His size makes him desirable, but his toughness under the rim needs to improve. Scouts are also leery about his age; he would be a 25-year-old rookie, and Kyle Nelson of DraftExpress.com states, “For one, scouts will have to determine to what extent the 23-year-old junior can continue to develop considering his advanced age.”
Bachynski had a difficult night Wednesday against Cal, but expect him to rebound nicely against Stanford on Saturday and against the Oregon schools at home.
Jermaine Marshall was clutch in Wednesday night’s game at Cal. After leading most of the game, the Sun Devils blew a 16-point lead and trailed by three with 25 seconds remaining in regulation. Marshall pulled out a thunderous triple to send the game into overtime, where Sendek’s Devils capitalized by outscoring the Bears 17-6.
Marshall finished the game with 22 points, and it’s safe to say that his groin injury that held him out of the Arizona game and limited him against Utah and Colorado is no longer an issue.
The graduate transfer student from Penn State is the team’s second-leading scorer, averaging 15 points per game, and his three-point percentage of .455 leads the team; his average of 2.6 three-pointers made ranks second in the conference.
Bill Arsenault of the York Daily Record had this quote from Coach Sendek about Marshall:
Jermaine has been aggressive, fun to coach and has given us a great amount of big-game experience. He is a very smart player and knows how to get his points in various ways that all help the team. He also has a knack of coming up with buckets at the right time and getting a key block or steal.
DraftExpress.com ranks Jermaine Marshall No. 68 on its list of top NCAA seniors.
Marshall is the perfect fit in the backcourt with Jahii Carson. The Sun Devils struggled down the stretch last year, losing five of their last seven regular-season games, and blew a 20-point lead against UCLA in the second round of the Pac-12 tournament.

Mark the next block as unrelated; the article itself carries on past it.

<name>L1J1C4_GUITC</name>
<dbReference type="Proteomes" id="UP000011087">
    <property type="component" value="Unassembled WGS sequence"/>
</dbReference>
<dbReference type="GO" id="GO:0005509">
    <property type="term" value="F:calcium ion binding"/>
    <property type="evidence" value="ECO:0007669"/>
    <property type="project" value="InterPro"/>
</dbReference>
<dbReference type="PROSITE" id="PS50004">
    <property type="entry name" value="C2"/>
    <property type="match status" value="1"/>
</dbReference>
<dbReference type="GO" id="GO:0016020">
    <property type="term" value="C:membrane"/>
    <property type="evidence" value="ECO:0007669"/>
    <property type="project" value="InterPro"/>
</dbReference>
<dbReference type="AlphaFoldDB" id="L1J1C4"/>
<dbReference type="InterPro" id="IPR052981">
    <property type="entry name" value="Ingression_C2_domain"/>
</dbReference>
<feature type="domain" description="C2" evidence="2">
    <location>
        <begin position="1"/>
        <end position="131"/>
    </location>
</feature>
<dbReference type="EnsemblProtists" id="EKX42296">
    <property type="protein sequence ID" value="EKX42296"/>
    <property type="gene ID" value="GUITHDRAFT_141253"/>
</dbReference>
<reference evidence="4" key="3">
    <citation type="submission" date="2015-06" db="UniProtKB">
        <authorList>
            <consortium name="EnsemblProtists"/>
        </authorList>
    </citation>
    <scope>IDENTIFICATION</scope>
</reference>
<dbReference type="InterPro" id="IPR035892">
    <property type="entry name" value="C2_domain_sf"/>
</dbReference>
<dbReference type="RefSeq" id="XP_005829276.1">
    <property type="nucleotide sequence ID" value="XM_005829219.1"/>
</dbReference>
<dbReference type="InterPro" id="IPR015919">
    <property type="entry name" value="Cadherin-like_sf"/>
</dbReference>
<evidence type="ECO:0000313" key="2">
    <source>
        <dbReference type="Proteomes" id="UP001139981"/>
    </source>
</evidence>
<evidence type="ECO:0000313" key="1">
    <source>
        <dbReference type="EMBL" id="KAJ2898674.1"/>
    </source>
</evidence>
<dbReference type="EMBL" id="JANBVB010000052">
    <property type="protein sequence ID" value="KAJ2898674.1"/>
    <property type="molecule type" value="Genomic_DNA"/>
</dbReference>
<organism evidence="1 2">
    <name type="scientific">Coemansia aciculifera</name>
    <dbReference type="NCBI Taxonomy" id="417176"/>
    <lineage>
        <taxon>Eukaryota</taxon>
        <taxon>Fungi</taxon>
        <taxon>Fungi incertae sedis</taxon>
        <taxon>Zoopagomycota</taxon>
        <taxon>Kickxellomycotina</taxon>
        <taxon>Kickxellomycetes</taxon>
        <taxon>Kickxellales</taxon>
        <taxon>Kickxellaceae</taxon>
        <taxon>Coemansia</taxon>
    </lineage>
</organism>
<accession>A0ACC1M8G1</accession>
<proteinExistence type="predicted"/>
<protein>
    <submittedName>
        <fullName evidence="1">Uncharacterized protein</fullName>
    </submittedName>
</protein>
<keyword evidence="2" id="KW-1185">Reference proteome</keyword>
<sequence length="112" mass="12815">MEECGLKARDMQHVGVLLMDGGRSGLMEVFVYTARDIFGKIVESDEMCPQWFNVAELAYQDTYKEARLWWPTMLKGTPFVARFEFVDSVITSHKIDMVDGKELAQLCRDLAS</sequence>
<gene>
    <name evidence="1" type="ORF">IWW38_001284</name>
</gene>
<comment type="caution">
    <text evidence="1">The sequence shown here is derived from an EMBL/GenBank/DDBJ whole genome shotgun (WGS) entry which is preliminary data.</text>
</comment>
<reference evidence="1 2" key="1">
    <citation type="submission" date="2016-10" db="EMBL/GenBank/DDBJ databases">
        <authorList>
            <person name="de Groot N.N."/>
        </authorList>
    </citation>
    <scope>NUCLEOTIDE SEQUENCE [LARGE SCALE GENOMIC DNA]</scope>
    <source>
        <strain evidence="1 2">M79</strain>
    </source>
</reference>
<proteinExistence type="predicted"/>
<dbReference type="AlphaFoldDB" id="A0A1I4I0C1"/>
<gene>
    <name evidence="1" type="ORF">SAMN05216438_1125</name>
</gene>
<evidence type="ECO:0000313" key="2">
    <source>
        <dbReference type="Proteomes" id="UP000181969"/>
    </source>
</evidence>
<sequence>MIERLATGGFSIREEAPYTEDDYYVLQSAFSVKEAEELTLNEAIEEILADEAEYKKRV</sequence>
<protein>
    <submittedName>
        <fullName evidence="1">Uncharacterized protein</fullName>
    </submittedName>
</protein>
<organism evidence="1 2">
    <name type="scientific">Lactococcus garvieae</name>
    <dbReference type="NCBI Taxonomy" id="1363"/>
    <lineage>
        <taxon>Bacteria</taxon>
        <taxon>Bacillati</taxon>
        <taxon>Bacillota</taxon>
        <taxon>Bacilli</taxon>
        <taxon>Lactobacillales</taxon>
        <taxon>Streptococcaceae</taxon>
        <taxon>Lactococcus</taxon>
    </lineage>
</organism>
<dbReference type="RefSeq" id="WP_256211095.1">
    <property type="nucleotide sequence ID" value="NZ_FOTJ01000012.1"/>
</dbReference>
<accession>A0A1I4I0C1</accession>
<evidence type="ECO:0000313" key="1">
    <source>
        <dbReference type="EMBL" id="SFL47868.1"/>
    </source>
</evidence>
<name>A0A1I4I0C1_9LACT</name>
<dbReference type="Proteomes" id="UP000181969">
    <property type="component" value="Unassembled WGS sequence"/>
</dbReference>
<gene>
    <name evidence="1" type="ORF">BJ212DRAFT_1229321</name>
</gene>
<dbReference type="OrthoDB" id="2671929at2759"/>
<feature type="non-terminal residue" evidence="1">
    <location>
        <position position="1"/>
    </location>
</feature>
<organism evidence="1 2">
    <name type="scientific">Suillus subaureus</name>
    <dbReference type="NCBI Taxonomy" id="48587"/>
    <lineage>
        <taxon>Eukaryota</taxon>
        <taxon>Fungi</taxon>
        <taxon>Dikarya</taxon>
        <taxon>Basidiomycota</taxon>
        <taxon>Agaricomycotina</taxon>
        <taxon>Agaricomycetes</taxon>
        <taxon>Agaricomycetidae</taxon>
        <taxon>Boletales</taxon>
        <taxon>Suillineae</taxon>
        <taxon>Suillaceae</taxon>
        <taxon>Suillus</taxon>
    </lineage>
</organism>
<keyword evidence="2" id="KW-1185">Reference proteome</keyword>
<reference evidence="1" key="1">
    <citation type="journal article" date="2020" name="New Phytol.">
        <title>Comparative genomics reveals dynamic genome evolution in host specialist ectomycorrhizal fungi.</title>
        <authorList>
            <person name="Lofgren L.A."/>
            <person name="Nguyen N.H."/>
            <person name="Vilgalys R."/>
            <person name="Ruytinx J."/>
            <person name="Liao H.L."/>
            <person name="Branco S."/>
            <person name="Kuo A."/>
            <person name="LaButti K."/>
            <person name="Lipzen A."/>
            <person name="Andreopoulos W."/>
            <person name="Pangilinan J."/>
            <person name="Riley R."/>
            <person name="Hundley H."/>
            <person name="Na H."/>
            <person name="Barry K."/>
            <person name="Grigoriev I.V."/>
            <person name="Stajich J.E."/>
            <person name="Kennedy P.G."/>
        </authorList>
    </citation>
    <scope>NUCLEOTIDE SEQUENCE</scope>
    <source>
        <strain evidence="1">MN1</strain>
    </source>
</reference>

This year, with Marshall in the backcourt alongside Carson, it should be a different story.
Is this Coach Sendek’s final season in Tempe? Has his seat become hot enough for incoming vice president of athletics Ray Anderson to look elsewhere?
Anderson has a strong NFL pedigree as the league’s former executive vice president of football operations, yet his academic resume is even more astounding. Anderson received his undergraduate degree in political science from Stanford University and his juris doctor from Harvard Law School.
Sendek is in his eighth season as the head coach of the Sun Devils, with a record of 135-113 (.544) and a 58-78 (.426) Pac-12 record. Before his tenure at Arizona State, Sendek took the North Carolina State Wolfpack to five consecutive NCAA tournaments yet has only taken the Sun Devils once—five years ago.
The imminent departure of the teams’ top three players at the end of the season signals an urgency for Sendek to not only get into the NCAA tournament, but also to make a deep run if he hopes to impress Anderson and the fanbase at this football-first university.
The Sun Devils have a .6020 RPI, good enough for No. 41 according to ESPN’s foremost bracketologist, Joe Lunardi. They have a 1-2 record against teams in the Top 25, defeating Colorado and losing to UCLA and No. 1 Arizona, and are 4-5 against teams with RPIs in the Top 100. They do not have any bad losses and are a remarkable 11-1 at home this season, with only a conference-opening blemish to Washington on their record.
Sendek’s coaching staff is remarkable in their own right. Associate head coach Eric Musselman has coached in college, the D-League and the NBA over his 20-year career. Assistant coach Larry Greer has been an assistant coach in the NBA as well as a scout to go along with several years coaching in the college ranks. Assistant coach Stan Johnson is the newest member of the coaching staff, with 10 years of college coaching experience.
Final verdict: With the play of Carson, Bachynski and Marshall, the Sun Devils will spend February on the proverbial bubble with games against No. 1 Arizona, a home and away series against Oregon and a road trip to the always-difficult venues of Utah and Colorado.
Nobody expects them to beat Arizona, but sweeping Oregon and Colorado will be great items on their tournament resume.